How multi-sensory glass sculptures can tell a story of climate crisis and Covid-19

A digital start-up company which supports creative thinking and ideas in journalism will display the power of media through innovative glass sculptures at a leading Venice art exhibition.

A digital start-up company which supports creative thinking and ideas in journalism will display the power of media through innovative glass sculptures at a leading Venice art exhibition.

JECT.AI is a cloud-based AI platform that supports media, marketing, and communications industries to increase diversity, creativity, and intelligence to content creation – processing more than 20 million pieces of content in six European languages.

Co-founded by Professor Neil Maiden, Professor of Digital Creativity at Bayes Business School, JECT.AI is now presenting the news cycle in a very different way. The new project, titled JECT-SENSE, is a multi-sensory experience of news landscapes which shows how information can be distorted and perspectives made fragile by unbalanced news consumption.

The installation will feature in the art exhibition of the Creativity & Cognition 2022 conference in June, during this year’s Venice Biennale, an international exhibition of art which welcomes more than half a million visitors each year.

The project incorporates 2D and 3D visualisations – with the former for use by journalists exploring new content in the form of bar charts showing the frequencies of the more and less common angles on stories, line graphs depicting how the overall sentiment of stories on a topic varies over time, and pie charts depicting the ethnicities of different journalists writing these stories.


Held at Venice’s Isola San Servolo, the 3D representation, titled ‘Fragile Perspectives’, is a collaboration with celebrated Austrian-based artist Antoni Rayzhekov and curator Dr Claudia Schnugg. The exhibition analysed the keywords ‘pandemic’, ‘populism’, ‘censorship’, ‘climate crisis’, and ‘future’ over the last three years and, using an algorithm, created five 3D glass sculptures as physical representations of each subject. Each glass sculpture is mounted onto metal stands on top of loudspeakers that create the soundscape, produced by a special software, to sonify the news landscapes.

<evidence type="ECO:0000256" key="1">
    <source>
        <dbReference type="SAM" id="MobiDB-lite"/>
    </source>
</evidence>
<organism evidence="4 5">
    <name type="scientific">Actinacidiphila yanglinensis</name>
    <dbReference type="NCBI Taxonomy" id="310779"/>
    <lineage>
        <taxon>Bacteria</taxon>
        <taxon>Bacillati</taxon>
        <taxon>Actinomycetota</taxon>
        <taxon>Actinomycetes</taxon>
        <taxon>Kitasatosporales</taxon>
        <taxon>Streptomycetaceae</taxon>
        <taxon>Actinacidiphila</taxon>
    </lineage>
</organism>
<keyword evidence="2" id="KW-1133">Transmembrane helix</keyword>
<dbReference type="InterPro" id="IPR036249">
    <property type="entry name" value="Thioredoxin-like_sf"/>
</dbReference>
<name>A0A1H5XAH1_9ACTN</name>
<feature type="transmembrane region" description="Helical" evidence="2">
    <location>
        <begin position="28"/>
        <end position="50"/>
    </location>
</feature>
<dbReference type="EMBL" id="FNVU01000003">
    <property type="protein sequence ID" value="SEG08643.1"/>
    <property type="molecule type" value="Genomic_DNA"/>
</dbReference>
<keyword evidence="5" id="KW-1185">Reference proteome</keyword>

Professor Maiden, who is also Director of the National Centre for Creativity enabled by AI, funded by Research England, says the algorithm pulled out keywords to create the sculptures, with soundscape produced from the frequency and volume of words.


JECT.AI, which has just been extended to the Greek language, and increased the creative outcomes of journalists working in Norway in the Norwegian language, is now planning an expansion into UK newsrooms through integration of its product into at least one leading content management systems.

Professor Maiden said: “Creativity is measured in two ways; how novel it is and how valuable it is. Data showed a significant increase in the novelty of articles written with JECT.AI support compared with published articles written by the same journalists without JECT.AI – with no drop in value.

“Exhibiting how AI technologies can expose distortions in news landscapes in one of Venice’s prestigious exhibition spaces – Il Istituzione Fondazione Bevilacqua La Masa – will expose the JECT.AI product to new stakeholders. We are very excited at the prospect.”

Antoni Rayzhekov added: “The collaboration with the JECT.AI team and Claudia Schnugg was a fantastic experience and a great opportunity to create a complex artwork. It inspired me to dive deeper in the fields of artificial intelligence, creative journalism and experiment with text and technology as an artistic material.”


Notes to Editors

  1. The artwork and the art-technology collaboration were realized within JECT-SENSE, a project supported by MediaFutures. This project has received funding from the European Union’s framework Horizon 2020 for research and innovation programme under grant agreement No 951962.
  2. A short video explaining JECT-SENSE and the Fragile Perspectives exhibit can be viewed online.

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